Warsaw’s already impressive skyline will soon be able to boast the tallest building in the European Union.
Standing 310 meters tall, the Varso Tower is also set to overtake London’s Shard to become the tallest structure in Europe (excluding Russia). For its developers, however, Varso goes beyond its height.
When Slovak developers HB Reavis bought the 1.72-hectare plot on which the tower stands from the Polish state in 2011, the surrounding area of central Warsaw, on the corner of Chmielna Street and John Paul II Avenue, was somewhat desolate. This will not be the case for much longer.
“Once we acquired it, we knew we had to turn it into a landmark project that is also as human-centric as possible,” Peter Pecnik, the country CEO of HB Reavis Poland tells Emerging Europe. “Varso Place will provide not only a modern business workplace but also a well-designed and easily accessible public space. It will be a unique place in the heart of Warsaw dedicated to business, residents, and tourists – a place where people will work, go about their everyday business, and unwind in comfort.”
Orientating the space towards people is one of the key aims of Varso. Aside from the soaring main tower, which comprises the main 230-metre building and an 80-metre spire, architecture firm Foster and Partners has added two smaller buildings. These, Varso 1 and Varso 2, will be dedicated to establishing a vibrant and bustling atmosphere.
The aim is to completely reconfigure the Wola district, injecting a welcoming and energetic space. “We don’t believe that the height of Varso Tower is the key aspect of the project and we never tried to make it taller at any cost; we are more focused on the fact that our project will transform a central area of Warsaw that many citizens have virtually forgotten,” explains Mr Pecnik.
The project aims to mix the workplace and commerce with a place for leisure and socialising. Shops, restaurants, and bars on the ground floor will link to Warsaw’s central station, while it is hoped that a hotel and the largest co-working and innovation hub in the capital will make it a new focal point of the city.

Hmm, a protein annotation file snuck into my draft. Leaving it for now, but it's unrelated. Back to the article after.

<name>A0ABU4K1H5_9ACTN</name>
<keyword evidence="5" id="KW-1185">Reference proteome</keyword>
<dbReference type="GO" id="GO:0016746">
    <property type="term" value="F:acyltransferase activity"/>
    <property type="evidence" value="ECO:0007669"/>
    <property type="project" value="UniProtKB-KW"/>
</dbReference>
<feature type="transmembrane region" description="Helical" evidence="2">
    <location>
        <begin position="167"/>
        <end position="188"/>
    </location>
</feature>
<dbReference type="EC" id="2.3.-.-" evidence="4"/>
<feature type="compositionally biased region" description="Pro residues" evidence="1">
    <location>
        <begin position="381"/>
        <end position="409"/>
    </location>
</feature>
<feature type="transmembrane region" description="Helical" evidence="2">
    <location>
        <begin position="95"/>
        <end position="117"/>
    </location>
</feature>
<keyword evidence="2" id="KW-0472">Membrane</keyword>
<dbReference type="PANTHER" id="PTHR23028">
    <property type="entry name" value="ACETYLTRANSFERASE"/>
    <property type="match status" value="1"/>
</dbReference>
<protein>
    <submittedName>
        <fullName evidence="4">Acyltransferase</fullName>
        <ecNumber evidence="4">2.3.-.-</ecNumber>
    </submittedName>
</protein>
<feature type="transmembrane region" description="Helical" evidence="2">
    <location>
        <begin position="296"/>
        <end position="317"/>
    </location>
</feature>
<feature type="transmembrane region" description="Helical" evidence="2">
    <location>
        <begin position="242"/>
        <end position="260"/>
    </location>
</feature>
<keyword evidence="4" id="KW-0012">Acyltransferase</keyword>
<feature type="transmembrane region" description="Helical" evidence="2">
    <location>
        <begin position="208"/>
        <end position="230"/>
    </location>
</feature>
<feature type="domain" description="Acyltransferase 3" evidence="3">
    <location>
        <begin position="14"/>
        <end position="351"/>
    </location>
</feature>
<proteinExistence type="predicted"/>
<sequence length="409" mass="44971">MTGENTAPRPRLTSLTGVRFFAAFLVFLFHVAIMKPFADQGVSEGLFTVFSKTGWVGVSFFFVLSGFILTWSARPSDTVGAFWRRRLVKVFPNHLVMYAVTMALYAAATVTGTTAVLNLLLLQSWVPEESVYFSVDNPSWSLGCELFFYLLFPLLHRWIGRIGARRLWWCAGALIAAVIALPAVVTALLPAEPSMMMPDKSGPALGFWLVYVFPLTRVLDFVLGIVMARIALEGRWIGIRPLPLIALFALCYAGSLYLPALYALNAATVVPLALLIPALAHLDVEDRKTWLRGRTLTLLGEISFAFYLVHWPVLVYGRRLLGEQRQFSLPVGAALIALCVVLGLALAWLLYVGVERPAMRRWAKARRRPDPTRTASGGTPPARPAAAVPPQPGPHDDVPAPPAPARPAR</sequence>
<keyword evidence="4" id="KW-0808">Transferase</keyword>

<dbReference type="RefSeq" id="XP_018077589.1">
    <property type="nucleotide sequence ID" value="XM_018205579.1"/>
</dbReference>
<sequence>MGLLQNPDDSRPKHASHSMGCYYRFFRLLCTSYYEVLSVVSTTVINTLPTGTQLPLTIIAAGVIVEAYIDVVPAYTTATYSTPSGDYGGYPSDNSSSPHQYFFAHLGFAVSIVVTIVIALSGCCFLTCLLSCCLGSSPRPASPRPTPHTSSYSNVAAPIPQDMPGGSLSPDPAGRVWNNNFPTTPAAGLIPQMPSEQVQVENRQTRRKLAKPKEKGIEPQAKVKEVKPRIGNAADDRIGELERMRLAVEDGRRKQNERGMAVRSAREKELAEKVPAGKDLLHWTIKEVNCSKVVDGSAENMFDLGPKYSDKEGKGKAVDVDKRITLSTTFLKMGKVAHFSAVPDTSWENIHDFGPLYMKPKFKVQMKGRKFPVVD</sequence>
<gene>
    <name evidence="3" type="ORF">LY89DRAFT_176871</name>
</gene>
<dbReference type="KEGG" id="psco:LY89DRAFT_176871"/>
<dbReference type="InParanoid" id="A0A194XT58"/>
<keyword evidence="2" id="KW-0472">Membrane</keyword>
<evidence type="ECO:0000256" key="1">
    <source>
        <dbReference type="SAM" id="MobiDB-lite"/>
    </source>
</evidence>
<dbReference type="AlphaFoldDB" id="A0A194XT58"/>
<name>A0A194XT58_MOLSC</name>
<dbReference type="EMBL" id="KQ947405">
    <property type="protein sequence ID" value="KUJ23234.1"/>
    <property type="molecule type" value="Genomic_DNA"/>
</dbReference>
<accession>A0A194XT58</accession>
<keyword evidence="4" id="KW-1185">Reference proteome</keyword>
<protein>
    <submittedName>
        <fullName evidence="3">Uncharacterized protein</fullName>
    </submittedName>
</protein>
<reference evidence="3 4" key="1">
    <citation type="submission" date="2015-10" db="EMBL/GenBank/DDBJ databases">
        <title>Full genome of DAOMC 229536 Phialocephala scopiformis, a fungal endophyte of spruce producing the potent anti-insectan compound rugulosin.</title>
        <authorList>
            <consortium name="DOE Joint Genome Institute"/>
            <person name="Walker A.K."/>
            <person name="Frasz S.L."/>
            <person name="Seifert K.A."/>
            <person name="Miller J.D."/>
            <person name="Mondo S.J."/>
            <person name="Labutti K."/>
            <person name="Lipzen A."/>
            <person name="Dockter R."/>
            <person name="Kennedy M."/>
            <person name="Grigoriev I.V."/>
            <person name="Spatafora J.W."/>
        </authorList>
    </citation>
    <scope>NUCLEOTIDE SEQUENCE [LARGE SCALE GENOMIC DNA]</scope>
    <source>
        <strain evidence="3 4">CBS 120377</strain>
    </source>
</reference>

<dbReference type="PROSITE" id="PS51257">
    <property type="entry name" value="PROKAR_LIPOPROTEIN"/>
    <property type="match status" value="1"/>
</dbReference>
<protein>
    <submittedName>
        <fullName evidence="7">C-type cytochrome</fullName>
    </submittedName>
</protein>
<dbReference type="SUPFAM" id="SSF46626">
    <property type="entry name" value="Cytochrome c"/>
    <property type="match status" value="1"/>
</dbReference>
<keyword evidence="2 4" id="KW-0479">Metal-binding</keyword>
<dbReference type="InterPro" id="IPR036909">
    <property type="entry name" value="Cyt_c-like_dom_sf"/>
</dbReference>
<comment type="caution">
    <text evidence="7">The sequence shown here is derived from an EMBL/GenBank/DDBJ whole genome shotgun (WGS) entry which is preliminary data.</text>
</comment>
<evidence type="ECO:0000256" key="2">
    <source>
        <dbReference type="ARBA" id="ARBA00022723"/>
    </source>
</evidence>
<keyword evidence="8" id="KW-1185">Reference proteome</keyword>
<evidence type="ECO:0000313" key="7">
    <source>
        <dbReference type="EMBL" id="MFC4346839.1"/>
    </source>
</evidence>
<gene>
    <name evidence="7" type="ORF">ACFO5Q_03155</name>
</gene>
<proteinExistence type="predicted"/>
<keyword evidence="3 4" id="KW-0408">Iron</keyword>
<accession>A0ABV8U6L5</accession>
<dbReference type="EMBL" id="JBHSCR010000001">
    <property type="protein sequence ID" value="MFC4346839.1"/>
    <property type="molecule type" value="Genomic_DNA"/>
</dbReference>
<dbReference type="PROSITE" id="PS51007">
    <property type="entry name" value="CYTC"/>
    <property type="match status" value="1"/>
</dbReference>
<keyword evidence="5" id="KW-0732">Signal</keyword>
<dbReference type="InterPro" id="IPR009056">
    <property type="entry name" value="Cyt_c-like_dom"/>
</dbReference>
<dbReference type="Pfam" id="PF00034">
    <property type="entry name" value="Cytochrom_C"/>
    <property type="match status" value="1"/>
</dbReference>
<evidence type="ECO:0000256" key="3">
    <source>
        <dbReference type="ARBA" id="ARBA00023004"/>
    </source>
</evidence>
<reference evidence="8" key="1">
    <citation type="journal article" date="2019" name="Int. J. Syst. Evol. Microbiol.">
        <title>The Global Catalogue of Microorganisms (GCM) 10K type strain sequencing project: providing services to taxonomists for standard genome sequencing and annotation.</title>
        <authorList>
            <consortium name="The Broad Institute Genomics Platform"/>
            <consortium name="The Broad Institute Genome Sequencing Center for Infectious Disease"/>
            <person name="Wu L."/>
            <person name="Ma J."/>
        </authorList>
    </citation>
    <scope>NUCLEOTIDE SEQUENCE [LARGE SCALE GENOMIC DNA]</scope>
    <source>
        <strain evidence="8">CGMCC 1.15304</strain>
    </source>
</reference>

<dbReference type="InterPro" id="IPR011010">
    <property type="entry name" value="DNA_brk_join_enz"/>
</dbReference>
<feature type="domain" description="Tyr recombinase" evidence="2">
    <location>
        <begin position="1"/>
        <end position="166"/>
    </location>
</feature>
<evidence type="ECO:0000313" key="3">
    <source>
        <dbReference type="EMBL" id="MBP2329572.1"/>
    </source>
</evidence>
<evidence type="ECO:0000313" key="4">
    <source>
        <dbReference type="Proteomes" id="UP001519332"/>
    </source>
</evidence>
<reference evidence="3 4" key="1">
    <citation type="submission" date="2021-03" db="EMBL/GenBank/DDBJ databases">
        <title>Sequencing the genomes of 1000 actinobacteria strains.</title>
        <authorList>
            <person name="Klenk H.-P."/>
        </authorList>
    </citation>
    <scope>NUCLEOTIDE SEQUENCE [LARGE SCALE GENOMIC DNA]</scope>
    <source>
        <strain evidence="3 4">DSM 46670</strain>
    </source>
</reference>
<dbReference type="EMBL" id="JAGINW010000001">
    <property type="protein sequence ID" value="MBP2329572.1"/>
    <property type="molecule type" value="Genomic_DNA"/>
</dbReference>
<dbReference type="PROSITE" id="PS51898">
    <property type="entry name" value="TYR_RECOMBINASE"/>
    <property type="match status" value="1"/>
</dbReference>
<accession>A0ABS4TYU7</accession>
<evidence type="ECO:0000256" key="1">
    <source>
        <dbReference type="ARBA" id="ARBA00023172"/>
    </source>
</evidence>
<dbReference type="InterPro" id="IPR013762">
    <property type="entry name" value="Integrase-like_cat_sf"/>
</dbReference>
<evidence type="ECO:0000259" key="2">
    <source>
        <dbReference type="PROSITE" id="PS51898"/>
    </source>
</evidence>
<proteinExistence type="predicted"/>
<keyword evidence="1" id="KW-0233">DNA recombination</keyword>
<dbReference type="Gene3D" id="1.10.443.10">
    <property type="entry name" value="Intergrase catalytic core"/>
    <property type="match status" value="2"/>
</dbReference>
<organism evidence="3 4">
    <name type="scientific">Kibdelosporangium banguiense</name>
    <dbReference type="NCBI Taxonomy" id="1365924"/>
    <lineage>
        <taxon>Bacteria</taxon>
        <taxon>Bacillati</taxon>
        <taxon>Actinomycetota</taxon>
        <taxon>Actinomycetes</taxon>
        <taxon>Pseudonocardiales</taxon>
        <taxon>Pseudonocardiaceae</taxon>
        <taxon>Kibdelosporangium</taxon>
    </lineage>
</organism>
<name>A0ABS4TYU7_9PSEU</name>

Despite the Covid-19 pandemic altering our perceptions of socialising and what comprises a workspace, the developers have held firm to the notion that human interaction will remain central to our daily lives.
“When it comes to demand for offices, we don’t believe that working from home will become a universal standard, as some predict. Instead, it will be more important for a workspace to be flexible, allowing for greater mobility, more frequent remote working and collaboration in interdisciplinary teams of experts in different fields,” says Mr Pecnik.
Providing the right environment for this new trend of flexibility is what remains important. The soulless shoebox office spaces belong to the days of old. Now the key focus is making a space that is healthy and attractive to employees. As many companies resign their office spaces, it is becoming apparent that a routine of video calls is not sustainable. While studies have found that productivity does increase in remote working, co-working spaces and hot-desking are set to replace the conventional office space.
This freedom and flexibility is the kind of business environment that Varso wants to provide and is a trend that developers and architects were taking into account long before the pandemic happened. Rather, they believe that the real challenge will be for the owners of older office buildings which are being left behind for cheaper and less rigid alternatives in the new normal.
In this sense, Varso was one of the few developments actually ready for the pandemic.
“We are anticipating increased interest from tenants in systems that boost user health and well-being, by ensuring proper access control, seamless movement inside the buildings or contactless solutions. We are ready for this as we launched Symbiosy, a service line that offers similar solutions, more than a year before the pandemic.”
The designs of the project will also extend beyond the immediate vicinity of the building. New pavements, street lamps, benches, bike stands, signage, and trees are set to completely revamp central Warsaw, in a concerted effort to make the surrounding area greener, more sustainable, and more walkable.
This is not to say the height is irrelevant. Being the tallest building in Europe is “bound to make us popular,” admits Mr Pecnik. “The public observation deck at the top of Varso Tower will be a big crowd-puller, situated twice as high as the one offered by today’s main Warsaw landmark, the Palace of Science and Culture. Apart from the terrace, Varso Tower will also offer the highest restaurant in Warsaw. We’re certain to get some buzz on social media.”
The 500-million euro construction is expected to be completed by the end of 2021, and by 2022 the three buildings will be open to all.
Warsaw’s skyline looks set to soar for the foreseeable future.
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